Winter squash has got to be one of the most versatile vegetables out there. Sweet or savory, it pushes any dish into the extreme yumminess zone. You can roast it, puree it, chop it, stuff it, throw it in a stew, a salad, or a cake. What’s not to love?
        I’ve been putting pumpkin in my cereal for breakfast every morning for a couple weeks now. It doesn’t replace my usual banana but it adds creaminess and makes every morning really taste like fall. When I saw that this week’s Fall Fest theme was pumpkin or winter squash I immediately thought “I want to do something with squash that I’ve never done before.” Before long, inspiration came from one of my favorite newly acquired kitchen gadgets: my blender! I made smoothies like crazy all summer and have kept it up this fall. Lee and I both like protein shakes after workouts and I love experimenting with different flavor combinations.
        Originally, I wanted to use something like an Acorn squash or the cute little Delicatta squash I got from Beth’s last week. Alas, my schedule didn’t allow for a trip to Beth’s this week so I went with the only squash I had: a pie pumpkin I’ve been working up the courage to cook. I don’t think I’ve ever started with a real, whole pumpkin to cook before. The canned stuff is just too easy! This year, though, I saw a tutorial on Baking Bites on how to make your own pumpkin puree and I decided it was time to give it a try. It’s a great post if you’re thinking about taking on a pumpkin! The only part I had difficulty with was peeling. After cutting the pumpkin in half and scooping out the seeds, I found it easier to peel if I cut each half into even smaller chunks (each half into about 8 pieces).
        Here it is, my Fall Fest Squash smoothie. I just caught onto fall fest a few weeks ago, For more information, visit A Way to Garden to find out more.


Squash Smoothie (serves 1)

1 to 1 1/2 cups cooked squash chunks – any squash, except maybe spaghetti, works!
3/4 cup vanilla yogurt (such as a 6oz yogurt cup)
1/2 cup apple cider*
1/8 teaspoon nutmeg
1/4 to 1/2 teaspoon cinnamon
optional: 1 teaspoon maple syrup (if you want it sweeter)






Place all ingredients in a blender. I like to start with the chunks.
Don’t forget to put the lid on the blender!
Blend on a low setting for 30-45 seconds, or until all the squash has been pulverized.
Pour into a nice, tall glass and enjoy! (I like sipping smoothies through straws)

*Use milk or your favorite non-dairy milk if you prefer more protein and creaminess. This will make the smoothie less sweet but you can always add the maple syrup! Use applesauce or soy yogurt to make this vegan.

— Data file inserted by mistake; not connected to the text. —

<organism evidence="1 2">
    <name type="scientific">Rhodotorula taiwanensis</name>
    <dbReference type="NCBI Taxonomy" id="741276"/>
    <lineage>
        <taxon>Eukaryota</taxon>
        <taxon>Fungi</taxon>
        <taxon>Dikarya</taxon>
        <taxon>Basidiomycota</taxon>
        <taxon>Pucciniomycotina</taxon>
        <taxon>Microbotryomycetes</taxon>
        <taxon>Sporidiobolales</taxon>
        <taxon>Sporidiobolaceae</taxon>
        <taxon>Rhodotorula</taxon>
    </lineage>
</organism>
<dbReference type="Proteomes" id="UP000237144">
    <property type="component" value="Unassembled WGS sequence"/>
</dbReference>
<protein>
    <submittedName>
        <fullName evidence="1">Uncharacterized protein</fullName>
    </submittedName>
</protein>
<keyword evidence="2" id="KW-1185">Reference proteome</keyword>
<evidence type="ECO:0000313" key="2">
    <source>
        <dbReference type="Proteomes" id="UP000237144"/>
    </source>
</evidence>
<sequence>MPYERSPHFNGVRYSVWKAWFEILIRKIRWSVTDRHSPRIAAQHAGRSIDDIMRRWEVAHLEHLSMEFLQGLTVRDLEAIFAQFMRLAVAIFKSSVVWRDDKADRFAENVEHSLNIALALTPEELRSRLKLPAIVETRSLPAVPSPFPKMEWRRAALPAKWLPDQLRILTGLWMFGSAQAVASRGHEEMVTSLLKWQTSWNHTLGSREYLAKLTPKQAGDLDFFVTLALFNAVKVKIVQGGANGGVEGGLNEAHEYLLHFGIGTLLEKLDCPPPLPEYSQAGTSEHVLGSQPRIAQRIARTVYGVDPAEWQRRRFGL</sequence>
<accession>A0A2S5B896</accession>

Filed under Uncategorized

Grandmother's Ginger Cookies


        I love old things: old clothes, inherited jewelry, old books, pictures, letters, and of course recipes. Recipes are a special kind of inheritance. They pass among family members, across generations, and through history. Special recipes become legendary, especially when the written record is lost. The dish may acquire amazing qualities in memory that outlive it’s physical presence on the family table.
        These cookies are part of my culinary family tree. If I have my stories, grandmothers, and cookie legends right, these were my grandfather’s favorite cookies. My father and grandfather always raved about a certain ginger cookie that my great-grandmother used to make. She was quite a baker. I also hear she made seriously over-the-top amazing cinnamon rolls and the kitchen table was covered with her marble slab for candy making long after she was gone. I remember standing in that kitchen listening to my parents and grandparents try to remember what the cookies were like and figure out where the recipe was. My grandmother always swore she had it somewhere but could never find it.
        This is what they said about the cookies: They were like ginger snaps…but not snappy. They were soft. They were also like molasses cookies…but not the dense, sugary molasses cookies you would expect. The cookies had white frosting. I think I also remember my parents and grandparents saying the recipe was not my great-grandmother’s. It actually came from my grandfather’s family but his mother in law made the cookies because he liked them so much (I might be making this part up, memory’s a bit fuzzy!).